For the third time in six years, the Carlsberg Malaysian Open returns to the Saujana Golf Club in Kuala Lumpur this week and once again a high quality field has assembled to battle it out for the lion’s share of the $1,210,000 prize fund.
Leading the way will be two of the most in-form players on The European Tour in 2004, Ireland’s Padraig Harrington and Miguel Angel Jiménez of Spain, who currently occupy eighth and second place respectively on the Volvo Order of Merit and who both also know very well what it takes to win in Asia.
Harrington won the first counting event on the 2004 Volvo Order of Merit, the Omega Hong Kong Open at Hong Kong Golf Club when he boldly birdied the 17th and 18th holes in the final round to snatch the title from under the nose of South African Hennie Otto.
Jiménez’s Asian success came three weeks ago when he held off the challenge of Thomas Björn at the Alpine Golf and Sports Club in Bangkok, Thailand, to win the Johnnie Walker Classic, a victory which also propelled him to the top of The Ryder Cup World Points List.
The existence of valuable Ryder Cup points will add to the desire to top the pile on Sunday night, as India’s Arjun Atwal did 12 months ago when he claimed his second European Tour title at The Mines Resort & Golf Club in Kuala Lumpur.
The last winner at Saujana in 2001 was one of the most dynamic and in-form players in world golf at the present time, Fiji’s Vijay Singh, whose play-off victory, ironically against Harrington, was the first of a double success in Asia for the current Money Leader on the US PGA Tour, for the following week he went on to record a two shot victory in the Caltex Singapore Masters.
Another player certain to draw the crowds this week is seven time Volvo Order of Merit winner Colin Montgomerie, who will make his debut in the event, but who too showed he knows what it takes to win in Asia, capturing the Macau Open at the end of 2003, to keep up his impressive record of having won at least one tournament every year since 1993.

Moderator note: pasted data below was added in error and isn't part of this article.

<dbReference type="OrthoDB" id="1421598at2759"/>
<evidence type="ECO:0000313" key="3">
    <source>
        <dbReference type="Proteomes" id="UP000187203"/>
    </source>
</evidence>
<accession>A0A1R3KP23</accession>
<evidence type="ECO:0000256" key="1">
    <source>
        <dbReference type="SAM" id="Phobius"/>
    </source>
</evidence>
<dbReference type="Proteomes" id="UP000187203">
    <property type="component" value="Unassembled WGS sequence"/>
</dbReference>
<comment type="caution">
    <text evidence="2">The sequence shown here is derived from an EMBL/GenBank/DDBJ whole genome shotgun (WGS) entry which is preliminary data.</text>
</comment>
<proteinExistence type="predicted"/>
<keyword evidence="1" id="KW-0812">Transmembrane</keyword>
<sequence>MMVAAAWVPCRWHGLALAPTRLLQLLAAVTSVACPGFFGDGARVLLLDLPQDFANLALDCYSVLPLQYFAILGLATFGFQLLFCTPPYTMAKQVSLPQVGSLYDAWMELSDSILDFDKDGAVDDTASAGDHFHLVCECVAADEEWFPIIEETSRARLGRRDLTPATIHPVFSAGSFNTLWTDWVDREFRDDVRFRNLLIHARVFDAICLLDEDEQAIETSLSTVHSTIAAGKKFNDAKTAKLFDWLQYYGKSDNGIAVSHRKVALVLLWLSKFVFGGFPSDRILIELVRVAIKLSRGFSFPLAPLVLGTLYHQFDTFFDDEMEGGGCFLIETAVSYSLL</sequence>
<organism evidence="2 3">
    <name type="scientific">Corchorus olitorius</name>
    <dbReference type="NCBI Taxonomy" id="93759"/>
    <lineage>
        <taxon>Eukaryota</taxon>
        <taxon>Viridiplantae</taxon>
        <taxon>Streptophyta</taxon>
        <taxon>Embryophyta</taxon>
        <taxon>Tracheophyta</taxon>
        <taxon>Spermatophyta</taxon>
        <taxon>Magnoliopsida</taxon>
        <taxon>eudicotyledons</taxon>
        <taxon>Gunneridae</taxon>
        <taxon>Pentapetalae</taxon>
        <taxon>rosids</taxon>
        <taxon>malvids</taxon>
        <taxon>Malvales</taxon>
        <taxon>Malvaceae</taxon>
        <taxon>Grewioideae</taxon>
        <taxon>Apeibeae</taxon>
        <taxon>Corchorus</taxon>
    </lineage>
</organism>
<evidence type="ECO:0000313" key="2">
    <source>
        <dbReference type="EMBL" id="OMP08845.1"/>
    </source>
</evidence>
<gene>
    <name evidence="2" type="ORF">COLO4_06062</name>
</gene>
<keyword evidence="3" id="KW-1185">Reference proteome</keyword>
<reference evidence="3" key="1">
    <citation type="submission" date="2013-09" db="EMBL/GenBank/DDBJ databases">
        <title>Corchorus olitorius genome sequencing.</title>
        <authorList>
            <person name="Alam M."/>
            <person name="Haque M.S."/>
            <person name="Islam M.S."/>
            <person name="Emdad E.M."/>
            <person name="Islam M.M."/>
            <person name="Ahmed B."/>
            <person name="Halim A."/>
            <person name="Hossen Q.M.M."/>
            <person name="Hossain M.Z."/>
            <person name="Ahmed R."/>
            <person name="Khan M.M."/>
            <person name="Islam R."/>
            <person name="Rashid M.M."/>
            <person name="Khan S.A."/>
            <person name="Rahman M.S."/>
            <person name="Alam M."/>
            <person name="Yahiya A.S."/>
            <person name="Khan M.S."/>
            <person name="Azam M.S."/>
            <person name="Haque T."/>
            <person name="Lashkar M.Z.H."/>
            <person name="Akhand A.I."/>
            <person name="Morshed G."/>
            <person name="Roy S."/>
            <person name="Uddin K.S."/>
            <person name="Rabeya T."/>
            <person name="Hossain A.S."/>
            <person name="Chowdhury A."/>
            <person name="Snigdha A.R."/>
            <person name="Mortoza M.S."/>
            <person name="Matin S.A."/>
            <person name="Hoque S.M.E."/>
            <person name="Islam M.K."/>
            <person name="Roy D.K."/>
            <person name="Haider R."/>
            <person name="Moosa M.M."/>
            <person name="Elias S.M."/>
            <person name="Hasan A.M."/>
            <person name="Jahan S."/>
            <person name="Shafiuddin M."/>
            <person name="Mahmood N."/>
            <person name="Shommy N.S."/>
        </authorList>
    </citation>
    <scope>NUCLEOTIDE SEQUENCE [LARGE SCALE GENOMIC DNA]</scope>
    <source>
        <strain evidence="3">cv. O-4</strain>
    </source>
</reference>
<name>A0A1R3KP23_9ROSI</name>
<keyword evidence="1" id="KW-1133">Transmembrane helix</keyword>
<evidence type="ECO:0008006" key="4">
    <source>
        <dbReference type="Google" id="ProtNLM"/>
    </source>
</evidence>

All competitors will have to test their game on one of the top rated golf courses in the country. The Palm Course, or ‘The Cobra’ as it is colloquially known, is both testing and challenging as it winds it way through hilly terrain, lined all the way by tall, imposing palms.
One thing the European players especially will have to work hard to overcome is the heat and humidity, a factor explained by Lee Westwood, the European Number One in 2000, and the winner of the Malaysian Open in 1997 before it became part of The European Tour International Schedule.
“It is a mental challenge as much as anything,” said the Englishman. “The conditions are usually incredibly humid and the key is to keep your concentration and stay hydrated.
“The Europeans in the field are not as accustomed to the steamy conditions they will experience in Malaysia so it is a case of using every ounce of stamina and endurance on a course which is particularly undulating.”
The return to Saujana G&CC was welcomed by Ken Schofield, Executive Director of The European Tour, who said: “There is always a special feeling associated with a return to a familiar venue, and this week it is a pleasure and a privilege to be back at Saujana Golf and Country Club for the third time in the six year history of the Carlsberg Malaysian Open as a joint sanctioned tournament between the Asian Tour and The European Tour.”
The recent move by Asian touring professionals to set up their own association has also received support from The European Tour as Schofield said :”As we are in Asia by invitation as a fellow players organization, we whole-heartedly support the Asian players initiative, an ever increasing number of whom have become respected Members of The European Tour.”